“There’s a huge strength of women working here,” says Thoudam Ongbi Shanti, president of one of the market’s vendors’ groups. “But we are not extraordinary people, we just want to make ends meet. We want to be responsible mothers.”
These days Ima Keithel is a microcosm of Manipur’s egalitarian society. The state has one of the highest female literacy rates in India and it is seen as a pioneer for gender equality across the country. And while the vast majority of Manipur’s population is the local Meitei ethnic group, true to its progressive values the market also houses Hindi women as well as those representing the state’s 33 indigenous groups.
Tungdar Makunga, a 50-year-old vendor from the Maring tribe who occupies a spot in a part of the less formal tin-roofed outer area, is among them.
“Even though I only started here recently and I’m not officially registered, the other women are very cooperative and friendly,” she says. “They make space for me if I need it.”
Others have used the freedom of the market to break out of traditional social norms.
The 80-year-old fabric seller Nongmai Them Khumsonbi says that when she was a newlywed her husband, at the time a low-paid government clerk, opposed her wish to become a trader at the market because he did not believe a woman should work.
“He didn’t want me to go out,” she grins. “But I won the argument. And I eventually started earning more than him.”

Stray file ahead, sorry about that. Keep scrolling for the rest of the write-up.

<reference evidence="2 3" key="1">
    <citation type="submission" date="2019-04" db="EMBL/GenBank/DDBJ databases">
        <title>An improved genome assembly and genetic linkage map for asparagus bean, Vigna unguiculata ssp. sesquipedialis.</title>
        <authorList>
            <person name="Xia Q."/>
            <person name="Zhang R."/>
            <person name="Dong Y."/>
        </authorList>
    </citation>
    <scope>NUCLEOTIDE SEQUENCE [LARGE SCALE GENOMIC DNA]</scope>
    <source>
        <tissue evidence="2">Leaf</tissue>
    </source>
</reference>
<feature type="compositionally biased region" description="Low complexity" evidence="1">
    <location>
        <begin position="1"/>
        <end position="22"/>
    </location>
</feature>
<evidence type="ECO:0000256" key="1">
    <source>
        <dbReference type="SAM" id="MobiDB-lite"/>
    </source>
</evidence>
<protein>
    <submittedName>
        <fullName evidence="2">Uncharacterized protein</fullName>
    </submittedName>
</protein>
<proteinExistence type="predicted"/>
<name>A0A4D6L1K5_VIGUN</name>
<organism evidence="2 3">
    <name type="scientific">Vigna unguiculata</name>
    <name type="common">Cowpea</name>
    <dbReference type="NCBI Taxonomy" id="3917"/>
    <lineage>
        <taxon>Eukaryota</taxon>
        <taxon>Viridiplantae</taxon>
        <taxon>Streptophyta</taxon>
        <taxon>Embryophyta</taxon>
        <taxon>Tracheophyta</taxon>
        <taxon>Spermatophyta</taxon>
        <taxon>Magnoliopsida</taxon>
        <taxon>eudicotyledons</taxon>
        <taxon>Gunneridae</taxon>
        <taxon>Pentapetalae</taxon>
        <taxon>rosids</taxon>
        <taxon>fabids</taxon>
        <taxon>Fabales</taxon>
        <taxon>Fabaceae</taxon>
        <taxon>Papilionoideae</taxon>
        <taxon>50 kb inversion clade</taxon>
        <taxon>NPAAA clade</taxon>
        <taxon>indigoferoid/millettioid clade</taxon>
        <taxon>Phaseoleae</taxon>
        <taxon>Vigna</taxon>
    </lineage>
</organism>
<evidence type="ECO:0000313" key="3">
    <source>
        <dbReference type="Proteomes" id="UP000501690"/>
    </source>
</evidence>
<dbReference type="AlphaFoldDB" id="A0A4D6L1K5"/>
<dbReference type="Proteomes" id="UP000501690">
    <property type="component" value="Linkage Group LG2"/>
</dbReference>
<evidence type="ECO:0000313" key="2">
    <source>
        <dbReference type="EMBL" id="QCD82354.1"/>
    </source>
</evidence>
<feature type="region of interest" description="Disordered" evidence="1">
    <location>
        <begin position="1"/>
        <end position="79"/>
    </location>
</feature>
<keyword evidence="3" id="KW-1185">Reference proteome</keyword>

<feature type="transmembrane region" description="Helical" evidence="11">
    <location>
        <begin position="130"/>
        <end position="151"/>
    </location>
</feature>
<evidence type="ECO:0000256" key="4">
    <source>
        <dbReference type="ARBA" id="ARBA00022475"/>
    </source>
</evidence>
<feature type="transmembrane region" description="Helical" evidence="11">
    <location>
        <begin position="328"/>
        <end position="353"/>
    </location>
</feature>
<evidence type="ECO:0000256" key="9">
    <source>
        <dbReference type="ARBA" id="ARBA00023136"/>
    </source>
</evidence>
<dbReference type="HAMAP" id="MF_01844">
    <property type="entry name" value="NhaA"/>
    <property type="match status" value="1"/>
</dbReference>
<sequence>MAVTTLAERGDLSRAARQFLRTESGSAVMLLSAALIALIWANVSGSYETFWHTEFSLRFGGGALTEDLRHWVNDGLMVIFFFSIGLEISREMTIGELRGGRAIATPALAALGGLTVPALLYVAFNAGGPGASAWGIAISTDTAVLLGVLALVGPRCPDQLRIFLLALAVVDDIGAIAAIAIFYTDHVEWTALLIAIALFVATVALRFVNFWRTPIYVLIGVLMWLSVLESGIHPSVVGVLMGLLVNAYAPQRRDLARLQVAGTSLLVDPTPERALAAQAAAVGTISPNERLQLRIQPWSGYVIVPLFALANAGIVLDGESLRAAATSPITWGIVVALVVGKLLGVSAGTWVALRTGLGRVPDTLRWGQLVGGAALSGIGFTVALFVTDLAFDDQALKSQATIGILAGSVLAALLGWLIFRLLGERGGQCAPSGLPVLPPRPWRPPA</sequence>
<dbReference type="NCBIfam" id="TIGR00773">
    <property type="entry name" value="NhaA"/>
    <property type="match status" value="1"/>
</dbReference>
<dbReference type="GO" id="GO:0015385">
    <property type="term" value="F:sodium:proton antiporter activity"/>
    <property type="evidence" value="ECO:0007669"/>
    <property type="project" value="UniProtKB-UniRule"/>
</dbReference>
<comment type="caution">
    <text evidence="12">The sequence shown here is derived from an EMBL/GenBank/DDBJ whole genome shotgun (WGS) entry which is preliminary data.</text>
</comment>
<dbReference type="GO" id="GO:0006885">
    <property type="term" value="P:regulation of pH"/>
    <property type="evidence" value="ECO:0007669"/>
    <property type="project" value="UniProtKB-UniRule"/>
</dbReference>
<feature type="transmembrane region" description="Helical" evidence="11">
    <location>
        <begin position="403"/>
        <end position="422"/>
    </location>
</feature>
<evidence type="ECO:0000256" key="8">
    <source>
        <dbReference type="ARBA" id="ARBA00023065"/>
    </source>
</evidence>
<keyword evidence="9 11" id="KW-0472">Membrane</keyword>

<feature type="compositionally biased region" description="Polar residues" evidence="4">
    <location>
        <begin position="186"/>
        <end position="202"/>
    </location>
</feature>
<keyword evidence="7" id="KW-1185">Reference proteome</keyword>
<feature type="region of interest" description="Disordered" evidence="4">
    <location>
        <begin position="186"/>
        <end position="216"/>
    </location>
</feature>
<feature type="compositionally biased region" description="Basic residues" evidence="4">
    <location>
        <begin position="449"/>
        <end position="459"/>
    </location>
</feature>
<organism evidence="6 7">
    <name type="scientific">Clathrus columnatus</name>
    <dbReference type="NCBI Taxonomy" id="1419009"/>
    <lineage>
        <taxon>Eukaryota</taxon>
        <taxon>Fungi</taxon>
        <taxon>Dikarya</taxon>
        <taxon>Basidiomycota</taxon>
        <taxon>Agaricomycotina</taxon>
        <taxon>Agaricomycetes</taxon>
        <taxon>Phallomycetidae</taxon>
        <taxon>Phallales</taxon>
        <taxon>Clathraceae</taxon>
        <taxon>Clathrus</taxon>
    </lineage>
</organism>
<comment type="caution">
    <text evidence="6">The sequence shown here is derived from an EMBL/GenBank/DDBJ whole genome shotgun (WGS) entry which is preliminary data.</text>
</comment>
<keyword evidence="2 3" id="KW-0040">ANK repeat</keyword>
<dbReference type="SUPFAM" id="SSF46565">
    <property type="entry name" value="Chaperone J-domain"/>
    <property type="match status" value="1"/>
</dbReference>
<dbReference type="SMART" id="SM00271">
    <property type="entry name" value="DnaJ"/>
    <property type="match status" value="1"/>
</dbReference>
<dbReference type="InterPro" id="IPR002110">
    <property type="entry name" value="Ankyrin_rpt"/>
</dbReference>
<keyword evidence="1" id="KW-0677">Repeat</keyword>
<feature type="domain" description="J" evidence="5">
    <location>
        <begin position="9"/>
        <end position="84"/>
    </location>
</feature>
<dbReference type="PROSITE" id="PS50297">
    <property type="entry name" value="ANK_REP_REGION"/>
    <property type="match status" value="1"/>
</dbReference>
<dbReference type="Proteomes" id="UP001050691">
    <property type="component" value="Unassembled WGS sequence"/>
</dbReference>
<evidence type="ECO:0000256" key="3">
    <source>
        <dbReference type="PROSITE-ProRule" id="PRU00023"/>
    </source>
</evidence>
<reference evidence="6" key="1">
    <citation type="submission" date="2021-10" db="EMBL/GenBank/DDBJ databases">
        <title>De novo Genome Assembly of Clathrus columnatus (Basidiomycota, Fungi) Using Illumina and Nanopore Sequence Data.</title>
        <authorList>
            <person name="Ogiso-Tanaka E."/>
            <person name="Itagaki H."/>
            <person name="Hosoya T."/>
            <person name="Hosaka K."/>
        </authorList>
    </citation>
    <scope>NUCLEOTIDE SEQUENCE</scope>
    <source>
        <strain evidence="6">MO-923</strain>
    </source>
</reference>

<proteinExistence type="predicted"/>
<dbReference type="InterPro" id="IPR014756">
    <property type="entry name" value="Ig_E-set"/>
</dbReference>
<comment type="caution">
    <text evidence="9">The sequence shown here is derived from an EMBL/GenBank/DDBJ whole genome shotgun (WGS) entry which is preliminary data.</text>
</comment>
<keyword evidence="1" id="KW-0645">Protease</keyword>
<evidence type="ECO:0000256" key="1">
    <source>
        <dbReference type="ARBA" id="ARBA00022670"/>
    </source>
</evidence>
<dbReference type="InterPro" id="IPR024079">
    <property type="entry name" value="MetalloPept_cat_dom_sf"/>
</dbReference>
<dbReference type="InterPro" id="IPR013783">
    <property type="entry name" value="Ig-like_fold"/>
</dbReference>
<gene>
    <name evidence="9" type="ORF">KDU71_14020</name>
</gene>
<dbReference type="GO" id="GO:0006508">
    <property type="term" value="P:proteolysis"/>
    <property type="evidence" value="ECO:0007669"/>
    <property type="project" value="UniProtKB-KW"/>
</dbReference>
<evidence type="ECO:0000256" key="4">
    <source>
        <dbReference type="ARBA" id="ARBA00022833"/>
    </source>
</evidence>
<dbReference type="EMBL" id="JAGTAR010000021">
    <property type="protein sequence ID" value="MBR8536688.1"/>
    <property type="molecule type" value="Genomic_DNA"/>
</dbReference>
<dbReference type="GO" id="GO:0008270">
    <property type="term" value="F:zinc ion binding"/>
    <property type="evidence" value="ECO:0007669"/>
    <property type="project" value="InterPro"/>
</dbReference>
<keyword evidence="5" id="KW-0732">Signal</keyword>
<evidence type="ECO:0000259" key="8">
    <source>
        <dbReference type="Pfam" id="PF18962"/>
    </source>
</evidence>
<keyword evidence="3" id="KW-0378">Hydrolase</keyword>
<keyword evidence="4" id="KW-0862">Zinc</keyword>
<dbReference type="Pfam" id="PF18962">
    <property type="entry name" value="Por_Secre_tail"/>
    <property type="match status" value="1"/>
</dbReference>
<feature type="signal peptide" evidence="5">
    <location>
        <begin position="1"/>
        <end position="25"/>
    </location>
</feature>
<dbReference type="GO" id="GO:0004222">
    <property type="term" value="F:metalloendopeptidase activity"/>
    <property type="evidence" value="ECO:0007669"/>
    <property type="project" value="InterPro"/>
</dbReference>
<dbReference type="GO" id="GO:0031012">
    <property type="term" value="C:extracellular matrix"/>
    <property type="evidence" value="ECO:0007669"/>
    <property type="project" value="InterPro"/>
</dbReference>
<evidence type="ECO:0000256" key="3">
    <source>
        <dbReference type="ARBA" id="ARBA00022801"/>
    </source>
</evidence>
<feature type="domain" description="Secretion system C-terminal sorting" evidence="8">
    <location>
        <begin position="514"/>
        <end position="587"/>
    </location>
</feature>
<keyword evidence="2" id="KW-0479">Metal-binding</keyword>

Not everything has been a smooth transaction for these women, however. In January 2016, a magnitude-6.7 earthquake sustained serious damage to the market buildings, and it took almost two years to rebuild. Closures that lasted more than a year during the pandemic also took a toll on the livelihoods of the traders.
But now business is back in full flow at this pioneering yet centuries-old market of mothers in remote northeastern India, every day a mesmeric mix of vibrant colors, sounds and smells — and the positive effects for the women are priceless.
“I love my work from the heart, I do it passionately,” says Oinam Ongbi Jayela, a 64-year-old tailor and widow. “But it’s not just work. I’m relaxed here. It makes me happy to be with these women. Being here, I feel that I will live for a long time.” (CNN)